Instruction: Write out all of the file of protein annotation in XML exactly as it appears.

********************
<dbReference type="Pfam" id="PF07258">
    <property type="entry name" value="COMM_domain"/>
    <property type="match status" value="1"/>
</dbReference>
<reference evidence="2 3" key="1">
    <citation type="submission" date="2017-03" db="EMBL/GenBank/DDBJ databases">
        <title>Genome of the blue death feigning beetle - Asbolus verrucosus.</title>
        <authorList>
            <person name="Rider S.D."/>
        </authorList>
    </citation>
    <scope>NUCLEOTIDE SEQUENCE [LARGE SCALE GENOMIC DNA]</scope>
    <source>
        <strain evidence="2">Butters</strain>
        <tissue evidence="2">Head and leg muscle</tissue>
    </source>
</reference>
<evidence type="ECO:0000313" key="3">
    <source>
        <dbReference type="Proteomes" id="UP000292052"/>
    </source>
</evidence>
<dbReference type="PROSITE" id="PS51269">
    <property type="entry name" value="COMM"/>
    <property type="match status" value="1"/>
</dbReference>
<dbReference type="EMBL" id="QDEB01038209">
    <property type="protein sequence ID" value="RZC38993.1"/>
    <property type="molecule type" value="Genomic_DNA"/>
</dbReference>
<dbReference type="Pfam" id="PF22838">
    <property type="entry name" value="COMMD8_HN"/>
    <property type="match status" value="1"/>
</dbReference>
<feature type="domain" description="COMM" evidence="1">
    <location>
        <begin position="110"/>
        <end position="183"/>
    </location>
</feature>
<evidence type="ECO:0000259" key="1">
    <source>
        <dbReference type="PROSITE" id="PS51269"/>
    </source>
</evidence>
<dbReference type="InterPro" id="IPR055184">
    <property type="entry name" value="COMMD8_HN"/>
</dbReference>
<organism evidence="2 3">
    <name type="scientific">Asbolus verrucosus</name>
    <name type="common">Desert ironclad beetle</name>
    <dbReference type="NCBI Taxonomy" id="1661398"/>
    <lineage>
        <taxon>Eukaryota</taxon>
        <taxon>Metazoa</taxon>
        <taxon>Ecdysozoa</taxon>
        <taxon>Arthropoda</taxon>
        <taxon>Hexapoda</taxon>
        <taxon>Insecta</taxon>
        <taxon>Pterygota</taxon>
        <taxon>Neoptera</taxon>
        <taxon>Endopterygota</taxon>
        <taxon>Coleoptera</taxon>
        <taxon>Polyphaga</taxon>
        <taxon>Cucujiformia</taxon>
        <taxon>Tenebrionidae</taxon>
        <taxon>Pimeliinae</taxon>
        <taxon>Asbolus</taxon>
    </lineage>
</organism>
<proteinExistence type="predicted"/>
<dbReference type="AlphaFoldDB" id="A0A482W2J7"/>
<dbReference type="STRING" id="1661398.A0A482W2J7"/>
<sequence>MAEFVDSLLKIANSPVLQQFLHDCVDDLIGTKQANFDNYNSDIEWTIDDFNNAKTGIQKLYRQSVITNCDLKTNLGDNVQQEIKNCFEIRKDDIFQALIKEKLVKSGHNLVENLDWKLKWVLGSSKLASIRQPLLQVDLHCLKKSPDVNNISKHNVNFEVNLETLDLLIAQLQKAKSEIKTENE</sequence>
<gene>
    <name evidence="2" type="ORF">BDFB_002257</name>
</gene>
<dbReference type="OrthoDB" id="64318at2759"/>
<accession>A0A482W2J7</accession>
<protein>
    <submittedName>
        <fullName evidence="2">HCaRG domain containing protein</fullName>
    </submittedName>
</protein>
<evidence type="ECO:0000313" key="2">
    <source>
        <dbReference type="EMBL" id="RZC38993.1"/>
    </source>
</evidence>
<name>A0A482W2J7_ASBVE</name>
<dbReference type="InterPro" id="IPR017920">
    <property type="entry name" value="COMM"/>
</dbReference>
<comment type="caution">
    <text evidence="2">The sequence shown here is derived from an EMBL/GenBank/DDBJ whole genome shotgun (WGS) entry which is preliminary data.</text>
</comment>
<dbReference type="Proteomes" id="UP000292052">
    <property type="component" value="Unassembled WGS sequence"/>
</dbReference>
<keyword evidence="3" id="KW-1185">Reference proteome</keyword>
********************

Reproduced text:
<dbReference type="Pfam" id="PF07258">
    <property type="entry name" value="COMM_domain"/>
    <property type="match status" value="1"/>
</dbReference>
<reference evidence="2 3" key="1">
    <citation type="submission" date="2017-03" db="EMBL/GenBank/DDBJ databases">
        <title>Genome of the blue death feigning beetle - Asbolus verrucosus.</title>
        <authorList>
            <person name="Rider S.D."/>
        </authorList>
    </citation>
    <scope>NUCLEOTIDE SEQUENCE [LARGE SCALE GENOMIC DNA]</scope>
    <source>
        <strain evidence="2">Butters</strain>
        <tissue evidence="2">Head and leg muscle</tissue>
    </source>
</reference>
<evidence type="ECO:0000313" key="3">
    <source>
        <dbReference type="Proteomes" id="UP000292052"/>
    </source>
</evidence>
<dbReference type="PROSITE" id="PS51269">
    <property type="entry name" value="COMM"/>
    <property type="match status" value="1"/>
</dbReference>
<dbReference type="EMBL" id="QDEB01038209">
    <property type="protein sequence ID" value="RZC38993.1"/>
    <property type="molecule type" value="Genomic_DNA"/>
</dbReference>
<dbReference type="Pfam" id="PF22838">
    <property type="entry name" value="COMMD8_HN"/>
    <property type="match status" value="1"/>
</dbReference>
<feature type="domain" description="COMM" evidence="1">
    <location>
        <begin position="110"/>
        <end position="183"/>
    </location>
</feature>
<evidence type="ECO:0000259" key="1">
    <source>
        <dbReference type="PROSITE" id="PS51269"/>
    </source>
</evidence>
<dbReference type="InterPro" id="IPR055184">
    <property type="entry name" value="COMMD8_HN"/>
</dbReference>
<organism evidence="2 3">
    <name type="scientific">Asbolus verrucosus</name>
    <name type="common">Desert ironclad beetle</name>
    <dbReference type="NCBI Taxonomy" id="1661398"/>
    <lineage>
        <taxon>Eukaryota</taxon>
        <taxon>Metazoa</taxon>
        <taxon>Ecdysozoa</taxon>
        <taxon>Arthropoda</taxon>
        <taxon>Hexapoda</taxon>
        <taxon>Insecta</taxon>
        <taxon>Pterygota</taxon>
        <taxon>Neoptera</taxon>
        <taxon>Endopterygota</taxon>
        <taxon>Coleoptera</taxon>
        <taxon>Polyphaga</taxon>
        <taxon>Cucujiformia</taxon>
        <taxon>Tenebrionidae</taxon>
        <taxon>Pimeliinae</taxon>
        <taxon>Asbolus</taxon>
    </lineage>
</organism>
<proteinExistence type="predicted"/>
<dbReference type="AlphaFoldDB" id="A0A482W2J7"/>
<dbReference type="STRING" id="1661398.A0A482W2J7"/>
<sequence>MAEFVDSLLKIANSPVLQQFLHDCVDDLIGTKQANFDNYNSDIEWTIDDFNNAKTGIQKLYRQSVITNCDLKTNLGDNVQQEIKNCFEIRKDDIFQALIKEKLVKSGHNLVENLDWKLKWVLGSSKLASIRQPLLQVDLHCLKKSPDVNNISKHNVNFEVNLETLDLLIAQLQKAKSEIKTENE</sequence>
<gene>
    <name evidence="2" type="ORF">BDFB_002257</name>
</gene>
<dbReference type="OrthoDB" id="64318at2759"/>
<accession>A0A482W2J7</accession>
<protein>
    <submittedName>
        <fullName evidence="2">HCaRG domain containing protein</fullName>
    </submittedName>
</protein>
<evidence type="ECO:0000313" key="2">
    <source>
        <dbReference type="EMBL" id="RZC38993.1"/>
    </source>
</evidence>
<name>A0A482W2J7_ASBVE</name>
<dbReference type="InterPro" id="IPR017920">
    <property type="entry name" value="COMM"/>
</dbReference>
<comment type="caution">
    <text evidence="2">The sequence shown here is derived from an EMBL/GenBank/DDBJ whole genome shotgun (WGS) entry which is preliminary data.</text>
</comment>
<dbReference type="Proteomes" id="UP000292052">
    <property type="component" value="Unassembled WGS sequence"/>
</dbReference>
<keyword evidence="3" id="KW-1185">Reference proteome</keyword>